However, often times, the visitation rights are confused with the custodial rights. Under O.C.G.A. § 19-9-22(a), visitation is not the same thing as custody. The non-custodial parent is provided with the parenting times under which the non-custodial parent may visit the child. Furthermore, under the Court’s discretion, the visitation may be supervised depending on the external factors.
The joint custody can come in both legal and physical custody and it focuses on the responsibilities of each parent separately instead of both parents together. Unmarried parents who live separately have joined custody. Full joint custody allows both parents to make decisions together and have physical control of the child.
Determining Child Custody in Georgia Courts
In Georgia, custody is determined under the “Best Interest of Child” standard. Under O.C.G.A 19-9-3, the judge has the discretion to determine custody. If the child is 14 years or older, he has the right to select the custodial parent. Further, under O.C.G.A 19-9-3, if the custody of the child is issue between the parents, there is no “prima-facie” right for father or mother to claim the custody of the child. “Prima-facie” right is defined as legal presumption, which means on face of it at first sight. The Court should not favor one form of custody over another, nor should the Court favor either parent. Furthermore, during the custody determination hearing, the judge will have the sole discretion to make the decision, and Jury shall not hear the matter.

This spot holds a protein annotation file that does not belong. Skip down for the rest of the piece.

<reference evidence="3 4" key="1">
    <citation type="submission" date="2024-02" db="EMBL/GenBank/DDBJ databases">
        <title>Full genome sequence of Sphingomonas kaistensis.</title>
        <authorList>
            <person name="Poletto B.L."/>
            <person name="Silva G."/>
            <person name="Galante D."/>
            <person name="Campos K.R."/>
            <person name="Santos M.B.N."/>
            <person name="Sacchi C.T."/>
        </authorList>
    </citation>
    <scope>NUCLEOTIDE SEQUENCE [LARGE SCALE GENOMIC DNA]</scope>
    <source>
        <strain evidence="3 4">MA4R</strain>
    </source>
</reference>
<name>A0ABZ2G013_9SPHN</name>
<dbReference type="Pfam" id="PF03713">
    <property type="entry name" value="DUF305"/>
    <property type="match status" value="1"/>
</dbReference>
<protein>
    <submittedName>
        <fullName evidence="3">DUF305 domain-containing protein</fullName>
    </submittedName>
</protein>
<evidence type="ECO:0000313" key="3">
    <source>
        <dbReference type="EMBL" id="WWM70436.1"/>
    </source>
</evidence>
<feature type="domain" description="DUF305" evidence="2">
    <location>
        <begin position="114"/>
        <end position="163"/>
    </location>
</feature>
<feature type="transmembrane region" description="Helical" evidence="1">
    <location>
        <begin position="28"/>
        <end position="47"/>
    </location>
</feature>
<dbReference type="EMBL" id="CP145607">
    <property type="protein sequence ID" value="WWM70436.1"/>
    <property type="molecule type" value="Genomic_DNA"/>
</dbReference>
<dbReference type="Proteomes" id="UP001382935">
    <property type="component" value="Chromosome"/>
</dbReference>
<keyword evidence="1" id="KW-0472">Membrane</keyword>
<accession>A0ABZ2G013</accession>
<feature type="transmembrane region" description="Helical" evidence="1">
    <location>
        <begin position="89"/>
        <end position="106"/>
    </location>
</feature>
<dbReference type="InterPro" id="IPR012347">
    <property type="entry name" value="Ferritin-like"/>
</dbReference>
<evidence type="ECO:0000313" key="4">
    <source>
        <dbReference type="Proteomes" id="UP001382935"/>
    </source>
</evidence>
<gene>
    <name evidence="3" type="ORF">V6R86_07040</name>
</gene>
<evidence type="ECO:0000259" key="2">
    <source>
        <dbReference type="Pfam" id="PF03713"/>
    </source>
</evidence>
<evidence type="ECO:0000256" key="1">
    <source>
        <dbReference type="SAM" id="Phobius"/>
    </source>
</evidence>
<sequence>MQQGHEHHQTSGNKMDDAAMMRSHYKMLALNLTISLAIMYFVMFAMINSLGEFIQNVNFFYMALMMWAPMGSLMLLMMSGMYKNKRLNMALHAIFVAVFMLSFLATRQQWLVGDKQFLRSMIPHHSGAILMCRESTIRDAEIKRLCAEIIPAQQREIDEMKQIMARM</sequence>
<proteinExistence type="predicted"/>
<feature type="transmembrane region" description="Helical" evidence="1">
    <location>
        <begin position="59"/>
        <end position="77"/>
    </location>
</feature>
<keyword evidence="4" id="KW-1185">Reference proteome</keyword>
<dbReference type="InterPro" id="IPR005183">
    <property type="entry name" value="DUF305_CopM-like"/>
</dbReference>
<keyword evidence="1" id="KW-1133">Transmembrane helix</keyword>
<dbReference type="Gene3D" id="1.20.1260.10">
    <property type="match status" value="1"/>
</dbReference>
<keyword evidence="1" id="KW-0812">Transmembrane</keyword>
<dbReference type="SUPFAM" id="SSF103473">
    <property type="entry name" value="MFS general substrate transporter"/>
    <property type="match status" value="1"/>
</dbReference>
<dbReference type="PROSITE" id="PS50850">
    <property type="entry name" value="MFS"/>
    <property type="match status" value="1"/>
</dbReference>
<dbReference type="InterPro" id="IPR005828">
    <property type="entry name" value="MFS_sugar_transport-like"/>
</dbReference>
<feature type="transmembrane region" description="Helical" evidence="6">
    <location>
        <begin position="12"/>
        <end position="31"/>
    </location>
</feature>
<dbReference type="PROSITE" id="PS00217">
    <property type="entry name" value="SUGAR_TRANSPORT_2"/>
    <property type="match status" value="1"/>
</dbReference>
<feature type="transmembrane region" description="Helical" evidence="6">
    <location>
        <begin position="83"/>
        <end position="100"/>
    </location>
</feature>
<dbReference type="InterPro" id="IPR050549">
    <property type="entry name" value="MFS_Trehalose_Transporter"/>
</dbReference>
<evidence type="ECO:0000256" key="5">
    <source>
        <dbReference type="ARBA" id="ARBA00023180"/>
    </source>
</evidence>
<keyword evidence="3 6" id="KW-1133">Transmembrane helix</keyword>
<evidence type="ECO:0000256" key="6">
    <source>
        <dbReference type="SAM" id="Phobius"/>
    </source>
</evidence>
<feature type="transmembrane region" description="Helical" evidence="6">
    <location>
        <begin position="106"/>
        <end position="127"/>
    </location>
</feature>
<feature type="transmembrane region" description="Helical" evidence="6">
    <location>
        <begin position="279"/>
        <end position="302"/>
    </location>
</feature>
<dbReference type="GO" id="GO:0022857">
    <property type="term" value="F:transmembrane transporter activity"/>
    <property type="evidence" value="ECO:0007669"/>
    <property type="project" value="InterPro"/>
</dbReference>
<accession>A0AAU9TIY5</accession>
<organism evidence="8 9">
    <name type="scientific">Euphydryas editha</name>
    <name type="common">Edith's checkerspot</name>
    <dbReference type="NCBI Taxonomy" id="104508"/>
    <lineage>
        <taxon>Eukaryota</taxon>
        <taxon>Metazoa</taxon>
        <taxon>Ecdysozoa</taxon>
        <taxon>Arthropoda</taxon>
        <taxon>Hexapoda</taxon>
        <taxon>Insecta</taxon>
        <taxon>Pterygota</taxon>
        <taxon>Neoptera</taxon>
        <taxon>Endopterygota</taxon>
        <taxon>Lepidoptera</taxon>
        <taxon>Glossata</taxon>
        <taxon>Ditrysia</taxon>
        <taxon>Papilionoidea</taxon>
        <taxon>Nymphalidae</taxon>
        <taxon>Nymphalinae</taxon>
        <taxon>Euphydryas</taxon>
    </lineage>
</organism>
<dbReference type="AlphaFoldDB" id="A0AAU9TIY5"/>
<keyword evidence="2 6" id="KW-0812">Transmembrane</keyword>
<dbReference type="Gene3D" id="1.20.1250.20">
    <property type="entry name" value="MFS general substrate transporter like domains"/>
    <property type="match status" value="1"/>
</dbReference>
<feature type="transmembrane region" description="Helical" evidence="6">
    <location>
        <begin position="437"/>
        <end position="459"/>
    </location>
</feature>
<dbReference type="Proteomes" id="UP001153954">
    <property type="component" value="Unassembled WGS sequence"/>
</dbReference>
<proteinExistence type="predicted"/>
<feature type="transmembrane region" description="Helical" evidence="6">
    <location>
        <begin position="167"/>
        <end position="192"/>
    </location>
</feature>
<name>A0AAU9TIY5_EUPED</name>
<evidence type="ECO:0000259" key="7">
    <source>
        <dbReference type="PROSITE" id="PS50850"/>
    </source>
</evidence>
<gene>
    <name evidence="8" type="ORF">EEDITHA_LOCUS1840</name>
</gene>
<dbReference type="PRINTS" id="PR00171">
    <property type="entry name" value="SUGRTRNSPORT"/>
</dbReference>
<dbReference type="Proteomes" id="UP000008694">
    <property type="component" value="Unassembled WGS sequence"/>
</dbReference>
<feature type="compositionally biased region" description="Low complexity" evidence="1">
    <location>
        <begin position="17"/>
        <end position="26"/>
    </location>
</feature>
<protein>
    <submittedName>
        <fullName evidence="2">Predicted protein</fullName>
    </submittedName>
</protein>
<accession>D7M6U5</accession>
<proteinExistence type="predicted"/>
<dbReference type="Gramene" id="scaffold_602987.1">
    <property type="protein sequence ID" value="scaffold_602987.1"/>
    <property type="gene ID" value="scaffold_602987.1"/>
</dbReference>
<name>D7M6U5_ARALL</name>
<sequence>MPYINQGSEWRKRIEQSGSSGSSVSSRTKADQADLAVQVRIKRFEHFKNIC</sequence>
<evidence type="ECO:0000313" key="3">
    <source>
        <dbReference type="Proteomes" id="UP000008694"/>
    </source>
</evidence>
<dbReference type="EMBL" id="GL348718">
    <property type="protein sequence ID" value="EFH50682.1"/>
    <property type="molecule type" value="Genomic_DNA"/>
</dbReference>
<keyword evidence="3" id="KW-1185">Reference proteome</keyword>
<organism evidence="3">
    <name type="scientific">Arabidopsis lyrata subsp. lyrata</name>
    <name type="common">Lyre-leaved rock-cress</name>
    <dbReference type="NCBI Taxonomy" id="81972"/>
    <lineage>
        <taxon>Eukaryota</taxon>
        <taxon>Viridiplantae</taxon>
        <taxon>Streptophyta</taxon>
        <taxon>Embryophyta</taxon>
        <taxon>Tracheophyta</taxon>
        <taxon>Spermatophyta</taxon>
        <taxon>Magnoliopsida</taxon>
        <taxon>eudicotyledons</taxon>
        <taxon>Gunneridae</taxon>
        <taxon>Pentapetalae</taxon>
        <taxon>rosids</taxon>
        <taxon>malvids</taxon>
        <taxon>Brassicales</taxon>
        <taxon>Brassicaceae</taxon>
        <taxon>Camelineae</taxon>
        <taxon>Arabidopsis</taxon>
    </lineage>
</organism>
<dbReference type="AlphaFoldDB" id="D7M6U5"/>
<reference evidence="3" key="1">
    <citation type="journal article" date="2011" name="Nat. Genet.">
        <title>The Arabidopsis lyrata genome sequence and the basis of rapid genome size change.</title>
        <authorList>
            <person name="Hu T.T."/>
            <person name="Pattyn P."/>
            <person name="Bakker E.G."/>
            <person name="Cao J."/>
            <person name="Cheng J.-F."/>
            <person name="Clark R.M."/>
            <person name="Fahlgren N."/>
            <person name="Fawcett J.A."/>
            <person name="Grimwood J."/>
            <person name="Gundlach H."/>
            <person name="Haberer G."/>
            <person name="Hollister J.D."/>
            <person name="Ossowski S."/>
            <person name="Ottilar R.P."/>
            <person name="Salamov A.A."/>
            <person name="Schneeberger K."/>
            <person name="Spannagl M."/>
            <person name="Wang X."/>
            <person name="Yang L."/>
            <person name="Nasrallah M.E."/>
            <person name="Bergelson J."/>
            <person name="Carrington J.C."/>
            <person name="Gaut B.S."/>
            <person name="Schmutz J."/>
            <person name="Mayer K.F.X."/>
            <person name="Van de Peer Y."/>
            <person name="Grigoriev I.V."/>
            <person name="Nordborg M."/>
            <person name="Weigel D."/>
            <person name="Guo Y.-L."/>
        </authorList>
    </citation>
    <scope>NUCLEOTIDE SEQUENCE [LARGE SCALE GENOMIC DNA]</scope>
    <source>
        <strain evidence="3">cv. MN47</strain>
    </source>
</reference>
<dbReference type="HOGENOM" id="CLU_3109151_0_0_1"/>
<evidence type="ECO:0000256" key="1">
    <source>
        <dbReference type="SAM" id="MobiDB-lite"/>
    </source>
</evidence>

In determining the “best interest” of the child, the judge will take into consideration all the circumstances surrounding the case.
In determining what is likely to fall under the best interest of a child, the Court evaluates the standard under the following factors:
- Child’s age
- Child’s health
- Emotional ties between the child and parents
- The ability of each parent to care for the child
- The child’s ties to home, community, and school
- History of family violence (if any)